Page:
As we head back to work, HR practitioners need to step up to help struggling staff.
Indeed 2020 has been a challenging year for HR practitioners, with many quoting it “worst year of their career’.
With the festive break, it offered some respite for the overwhelmed despite spending Christmas remotely or far away from family.
What is January Blues?
Deemed as “post-Holiday blues”, it is a condition that manifests after the December holidays-making someone feel increasingly low in the first months of the year. While it’s rare to be diagnosed outright, the condition has been linked to Seasonal Affective Disorder (SAD) and depression.
What causes the January Blues?
Research from the American Psychological Association found that 38% of people reported increased stress levels over the holiday season – mainly due to lack of time, lack of money, and the pressures of family gatherings.
There is also the normal anxiety over returning to work, lapsed deadlines, and upcoming responsibilities which prey on minds during the festive break.
The ongoing COVID-19 crisis has left many people struggling with mental health issues –loneliness and exhaustion have become the norm for most HR leaders working beyond their contracted hours.
This can affect and trouble their psychological well-being in the year ahead.
What are the symptoms?
The January Blues present in different ways to different people – however, there are some staple symptoms that seem concurrent including;
- Low mood
- Feelings of being overwhelmed
These feelings can affect anyone in the organization – from the CEO to the intern – and not much evidence linking January Blues to salary, workload, or job title.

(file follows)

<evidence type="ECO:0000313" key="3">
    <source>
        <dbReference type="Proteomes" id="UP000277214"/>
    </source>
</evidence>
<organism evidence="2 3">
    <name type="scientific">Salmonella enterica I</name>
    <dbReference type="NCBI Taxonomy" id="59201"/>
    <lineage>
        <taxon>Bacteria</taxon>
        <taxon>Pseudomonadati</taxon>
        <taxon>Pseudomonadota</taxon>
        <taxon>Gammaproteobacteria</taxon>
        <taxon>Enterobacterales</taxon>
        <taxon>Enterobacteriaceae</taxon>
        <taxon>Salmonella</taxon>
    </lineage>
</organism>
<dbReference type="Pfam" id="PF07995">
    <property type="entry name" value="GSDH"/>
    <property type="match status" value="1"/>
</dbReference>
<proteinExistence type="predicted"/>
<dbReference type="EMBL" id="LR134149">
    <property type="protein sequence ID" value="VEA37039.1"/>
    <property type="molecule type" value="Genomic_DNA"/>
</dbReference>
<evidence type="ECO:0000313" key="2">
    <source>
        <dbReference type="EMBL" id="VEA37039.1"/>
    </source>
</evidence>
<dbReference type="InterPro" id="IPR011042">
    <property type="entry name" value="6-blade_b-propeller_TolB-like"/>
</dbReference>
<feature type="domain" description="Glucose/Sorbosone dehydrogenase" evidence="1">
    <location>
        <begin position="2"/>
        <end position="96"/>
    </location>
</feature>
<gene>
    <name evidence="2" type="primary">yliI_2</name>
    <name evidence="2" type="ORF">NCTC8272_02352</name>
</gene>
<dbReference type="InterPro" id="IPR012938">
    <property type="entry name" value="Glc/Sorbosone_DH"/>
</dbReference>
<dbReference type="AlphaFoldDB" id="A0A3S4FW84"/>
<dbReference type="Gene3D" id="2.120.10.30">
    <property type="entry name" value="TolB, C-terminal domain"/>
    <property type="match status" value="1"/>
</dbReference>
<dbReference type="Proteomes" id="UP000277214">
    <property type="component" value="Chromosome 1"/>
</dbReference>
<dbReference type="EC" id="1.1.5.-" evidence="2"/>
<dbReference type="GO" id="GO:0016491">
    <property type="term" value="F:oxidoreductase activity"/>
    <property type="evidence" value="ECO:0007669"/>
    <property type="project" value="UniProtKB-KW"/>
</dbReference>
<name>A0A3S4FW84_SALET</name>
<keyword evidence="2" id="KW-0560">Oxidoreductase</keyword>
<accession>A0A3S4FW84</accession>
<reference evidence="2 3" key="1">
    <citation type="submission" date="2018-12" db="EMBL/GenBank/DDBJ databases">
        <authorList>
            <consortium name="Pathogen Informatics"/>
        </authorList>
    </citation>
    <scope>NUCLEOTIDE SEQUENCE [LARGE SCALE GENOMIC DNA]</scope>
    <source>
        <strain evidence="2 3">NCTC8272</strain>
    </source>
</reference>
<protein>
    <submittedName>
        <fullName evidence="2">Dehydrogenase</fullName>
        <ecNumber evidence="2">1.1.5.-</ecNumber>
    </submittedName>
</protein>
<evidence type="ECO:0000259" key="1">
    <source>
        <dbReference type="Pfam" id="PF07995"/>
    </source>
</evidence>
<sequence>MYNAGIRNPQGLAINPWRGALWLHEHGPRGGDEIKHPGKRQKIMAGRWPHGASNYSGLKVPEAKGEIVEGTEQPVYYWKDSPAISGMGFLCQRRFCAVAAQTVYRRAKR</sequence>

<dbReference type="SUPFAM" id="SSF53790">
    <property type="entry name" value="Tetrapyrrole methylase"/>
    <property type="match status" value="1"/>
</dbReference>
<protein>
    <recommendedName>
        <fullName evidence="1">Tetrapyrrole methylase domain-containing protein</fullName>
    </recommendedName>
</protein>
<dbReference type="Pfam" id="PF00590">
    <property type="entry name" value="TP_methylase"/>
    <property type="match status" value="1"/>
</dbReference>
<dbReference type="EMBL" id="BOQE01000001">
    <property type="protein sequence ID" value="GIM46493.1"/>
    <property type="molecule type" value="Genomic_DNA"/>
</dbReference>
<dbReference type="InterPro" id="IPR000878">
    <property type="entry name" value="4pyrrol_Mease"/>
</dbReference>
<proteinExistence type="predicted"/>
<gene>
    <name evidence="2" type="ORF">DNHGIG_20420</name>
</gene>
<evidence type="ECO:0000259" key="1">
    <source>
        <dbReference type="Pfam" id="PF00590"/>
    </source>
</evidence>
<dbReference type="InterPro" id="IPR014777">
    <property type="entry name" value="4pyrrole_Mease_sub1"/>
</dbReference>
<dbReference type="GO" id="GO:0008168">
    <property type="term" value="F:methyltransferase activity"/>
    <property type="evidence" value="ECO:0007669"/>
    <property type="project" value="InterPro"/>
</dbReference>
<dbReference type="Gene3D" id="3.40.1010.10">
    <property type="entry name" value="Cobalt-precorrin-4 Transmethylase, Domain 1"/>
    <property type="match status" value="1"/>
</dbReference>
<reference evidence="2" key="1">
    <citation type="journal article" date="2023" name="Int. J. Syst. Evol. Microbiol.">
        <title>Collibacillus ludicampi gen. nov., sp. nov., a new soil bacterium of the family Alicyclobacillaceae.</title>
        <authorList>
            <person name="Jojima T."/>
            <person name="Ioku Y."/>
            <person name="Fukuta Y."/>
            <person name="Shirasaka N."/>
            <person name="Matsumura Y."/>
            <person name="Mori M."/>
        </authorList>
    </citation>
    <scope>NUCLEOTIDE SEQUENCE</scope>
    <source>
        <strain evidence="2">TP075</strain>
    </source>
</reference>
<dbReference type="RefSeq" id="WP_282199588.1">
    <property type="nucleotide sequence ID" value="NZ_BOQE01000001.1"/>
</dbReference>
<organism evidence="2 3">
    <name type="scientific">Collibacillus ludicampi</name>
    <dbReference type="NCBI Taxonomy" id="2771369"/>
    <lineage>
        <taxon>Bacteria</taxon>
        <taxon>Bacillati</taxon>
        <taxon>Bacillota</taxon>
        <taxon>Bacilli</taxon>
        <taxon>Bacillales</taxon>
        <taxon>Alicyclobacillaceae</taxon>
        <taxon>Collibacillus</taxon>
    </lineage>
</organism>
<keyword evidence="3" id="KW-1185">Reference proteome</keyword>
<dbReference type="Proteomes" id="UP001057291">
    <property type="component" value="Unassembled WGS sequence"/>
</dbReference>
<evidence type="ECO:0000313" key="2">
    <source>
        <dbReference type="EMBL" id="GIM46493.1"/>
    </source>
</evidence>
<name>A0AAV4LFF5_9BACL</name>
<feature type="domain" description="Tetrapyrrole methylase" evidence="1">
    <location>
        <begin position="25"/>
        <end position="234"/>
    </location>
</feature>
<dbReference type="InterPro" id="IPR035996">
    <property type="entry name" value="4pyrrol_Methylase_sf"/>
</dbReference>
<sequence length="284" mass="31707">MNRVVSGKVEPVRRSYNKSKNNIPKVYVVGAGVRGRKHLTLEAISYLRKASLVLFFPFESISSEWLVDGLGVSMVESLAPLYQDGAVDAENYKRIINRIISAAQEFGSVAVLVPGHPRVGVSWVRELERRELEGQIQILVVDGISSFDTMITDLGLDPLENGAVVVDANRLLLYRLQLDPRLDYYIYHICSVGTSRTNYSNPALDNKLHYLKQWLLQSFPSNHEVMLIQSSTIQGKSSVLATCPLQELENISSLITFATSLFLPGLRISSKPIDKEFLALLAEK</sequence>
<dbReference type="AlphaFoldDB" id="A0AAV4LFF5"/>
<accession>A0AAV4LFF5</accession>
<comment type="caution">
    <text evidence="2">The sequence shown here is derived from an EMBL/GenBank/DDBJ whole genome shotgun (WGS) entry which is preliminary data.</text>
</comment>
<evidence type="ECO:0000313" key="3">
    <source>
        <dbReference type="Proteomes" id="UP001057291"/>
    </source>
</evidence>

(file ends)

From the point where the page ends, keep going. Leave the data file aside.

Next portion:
The January Blues has many secondary symptoms too – including absenteeism, substance abuse, and declining physical health – all of which have the propensity to spiral if left unchecked.
In addition to that, January is the most popular month of the year to move jobs.
In fact, a report from Instant Offices found that most employees are likely to hand in their resignation on January 31st – a direct result of the January Blues.
To hold onto your top talent, there is a need to put in some preventative measures.
How can HR leaders help employees?
There are three simple steps that you can present to your employees – and even follow yourself if need be – to guide them through this difficult time:
- Open-up communication
Send a communication to employees reminding them about the confidential support services offered by your organization.
Also, be frank and advise that if people need assistance as the new year begins there are resources available. This helps to destigmatize mental health issues.
- Stay away from unrealistic New Year’s Resolutions
Studies have shown that 80% of New Year Resolutions fail by February – making people feel guilty and unproductive. These failures were because their resolutions were unrealistic or simply not specific enough.
To help your team, advise them to make resolutions that are achievable even if it’s minor.
- Remember what you are grateful for
Before the first team meeting in 2021 (virtual or otherwise) let everyone know that you will be asking them to share one success or good news story from 2020.
While it has been a difficult year, there have been good points and things worth remembering and being grateful for. By starting 2021 on this note of positivity, it sets an upbeat tone as we enter a new year with new possibilities.
Mental health hotlines
If you feel like you are struggling with mental health issues at this time, HRD has collected some helpful resources and hotlines to offer support.
- National Care Hotline 1800-202-6868
- Institute of Mental Health’s Mental Health Helpline 6389-2222
- Samaritans of Singapore 1800-221-4444
- Silver Ribbon Singapore 6385-3714
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